“It’s 2 a.m. and I think I’m having a heart attack”

by Carolyn Thomas    @HeartSisters

“It’s 2 a.m. and I think I might be having a heart attack. Right now I have a tight chest and pain in my left arm and in my elbow that comes and goes; early this week, I was having pain in my left and right legs. What should I do?”

“I’m sitting in bed and have been up for hours. For four days, I have been having upper right back pain up to the neck. I cannot turn my head left. Tonight I have pain in my elbow and a tingling all the way down my right arm and to my fingers. I’m only 29 and a healthy weight. I need some answers. Do I need to go to the ER?”

“I have most of these symptoms.  My mom thinks I’m fine. I really think she doesn’t understand. I can be heading to a heart attack any day soon. And I’m only 14, almost 15 in a couple of days.”

These represent just a tiny sampling of the symptom questions that my blog readers often send me. My response to each of these is virtually always some variation of this statement:   Continue reading ““It’s 2 a.m. and I think I’m having a heart attack””

Are you a ‘health seeker’ or a ‘disease seeker’?

by Carolyn Thomas  @HeartSisters

I recently wrote about a woman who has few if any cardiac symptoms, no definitive test results, and very little if any reason to believe she might have a heart condition. Yet she is so utterly convinced of her extreme risk for having a heart attack that she actually describes feeling like a “ticking time bomb”.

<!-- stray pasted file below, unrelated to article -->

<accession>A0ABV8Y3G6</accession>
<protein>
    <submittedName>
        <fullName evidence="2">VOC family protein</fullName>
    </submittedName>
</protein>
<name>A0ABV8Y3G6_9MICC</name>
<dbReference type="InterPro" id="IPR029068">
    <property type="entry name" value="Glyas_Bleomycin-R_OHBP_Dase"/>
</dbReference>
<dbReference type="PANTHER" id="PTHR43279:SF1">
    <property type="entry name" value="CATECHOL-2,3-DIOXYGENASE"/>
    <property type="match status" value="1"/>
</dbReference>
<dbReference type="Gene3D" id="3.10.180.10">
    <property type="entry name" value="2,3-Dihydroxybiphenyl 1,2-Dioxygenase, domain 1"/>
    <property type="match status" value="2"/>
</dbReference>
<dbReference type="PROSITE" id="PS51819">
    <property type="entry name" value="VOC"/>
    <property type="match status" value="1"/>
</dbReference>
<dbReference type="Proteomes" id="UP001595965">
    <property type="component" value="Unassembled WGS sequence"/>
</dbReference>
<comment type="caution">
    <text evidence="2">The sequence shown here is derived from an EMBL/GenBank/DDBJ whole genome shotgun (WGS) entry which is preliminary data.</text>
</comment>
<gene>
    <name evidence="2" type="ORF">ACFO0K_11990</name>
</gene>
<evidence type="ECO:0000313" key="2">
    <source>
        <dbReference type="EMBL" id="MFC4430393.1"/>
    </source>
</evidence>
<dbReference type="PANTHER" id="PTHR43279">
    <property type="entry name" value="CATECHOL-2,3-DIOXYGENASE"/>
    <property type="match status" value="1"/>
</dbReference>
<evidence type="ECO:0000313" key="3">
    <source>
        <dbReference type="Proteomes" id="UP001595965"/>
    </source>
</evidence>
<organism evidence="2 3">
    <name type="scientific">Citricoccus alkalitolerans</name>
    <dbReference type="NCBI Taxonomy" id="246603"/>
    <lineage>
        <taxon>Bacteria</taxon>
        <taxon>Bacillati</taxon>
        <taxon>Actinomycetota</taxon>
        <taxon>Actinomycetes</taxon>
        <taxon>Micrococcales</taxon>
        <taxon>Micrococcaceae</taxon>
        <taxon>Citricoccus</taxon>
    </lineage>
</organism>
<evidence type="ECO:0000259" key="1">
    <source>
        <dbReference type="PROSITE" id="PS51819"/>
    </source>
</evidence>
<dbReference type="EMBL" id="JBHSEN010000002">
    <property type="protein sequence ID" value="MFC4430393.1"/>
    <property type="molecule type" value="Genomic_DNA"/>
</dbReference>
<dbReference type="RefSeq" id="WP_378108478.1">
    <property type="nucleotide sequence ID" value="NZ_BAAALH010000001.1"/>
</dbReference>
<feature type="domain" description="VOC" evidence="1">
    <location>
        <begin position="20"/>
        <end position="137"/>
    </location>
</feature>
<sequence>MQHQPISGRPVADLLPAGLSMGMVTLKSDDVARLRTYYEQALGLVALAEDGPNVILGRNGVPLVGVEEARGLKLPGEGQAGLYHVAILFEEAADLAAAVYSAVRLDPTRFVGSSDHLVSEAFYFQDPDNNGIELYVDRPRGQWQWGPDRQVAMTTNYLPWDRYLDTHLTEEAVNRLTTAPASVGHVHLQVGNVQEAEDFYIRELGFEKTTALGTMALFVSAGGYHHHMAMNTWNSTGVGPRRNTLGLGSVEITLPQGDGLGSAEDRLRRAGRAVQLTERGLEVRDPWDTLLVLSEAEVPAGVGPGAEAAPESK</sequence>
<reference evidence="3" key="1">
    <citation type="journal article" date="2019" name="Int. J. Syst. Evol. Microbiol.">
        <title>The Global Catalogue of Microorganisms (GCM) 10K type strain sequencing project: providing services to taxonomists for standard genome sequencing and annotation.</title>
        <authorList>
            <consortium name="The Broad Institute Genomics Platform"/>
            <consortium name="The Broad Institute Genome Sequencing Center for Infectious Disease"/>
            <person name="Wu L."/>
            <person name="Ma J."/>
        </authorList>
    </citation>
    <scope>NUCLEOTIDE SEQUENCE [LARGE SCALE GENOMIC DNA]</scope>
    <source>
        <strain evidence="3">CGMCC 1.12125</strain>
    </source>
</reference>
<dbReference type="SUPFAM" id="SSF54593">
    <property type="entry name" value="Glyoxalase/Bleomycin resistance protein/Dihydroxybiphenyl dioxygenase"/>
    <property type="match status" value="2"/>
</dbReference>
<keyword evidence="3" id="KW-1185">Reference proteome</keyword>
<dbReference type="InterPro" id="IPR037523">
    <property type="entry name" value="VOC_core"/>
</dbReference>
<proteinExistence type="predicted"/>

Her conviction may have something to do with the increasing media coverage of atypical signs of heart disease in women (= a good thing).  Or it may have something to do with the possibility that she is “catastrophizing” by looking to snag an attention-getting heart disease diagnosis (= a bad thing).

I’ve recently subscribed to medical historian Dr. Jan Henderson‘s fascinating blog called The Health Culture, and that’s where I was once again reminded of a book that may actually help to inform this woman’s case. Continue reading “Are you a ‘health seeker’ or a ‘disease seeker’?”

“Catastrophizing” – why we feel sicker than we actually are

by Carolyn Thomas

It’s distressingly common in cardiac circles to run into people who don’t have heart disease, but who are very certain that they do. When I first heard some of their stories, I suspected that these people are being misdiagnosed, but the reality may instead be that there’s no heart disease here at all.

This scenario came up recently with a woman with few if any cardiac symptoms, no definitive test results, and very little reason for believing she might have a heart condition. Yet she was so utterly convinced a heart attack was imminent that she described feeling like a “ticking time bomb”. A fellow heart attack survivor, far braver than I, suggested to this woman that she might be experiencing a phenomenon called catastrophizing.   Continue reading ““Catastrophizing” – why we feel sicker than we actually are”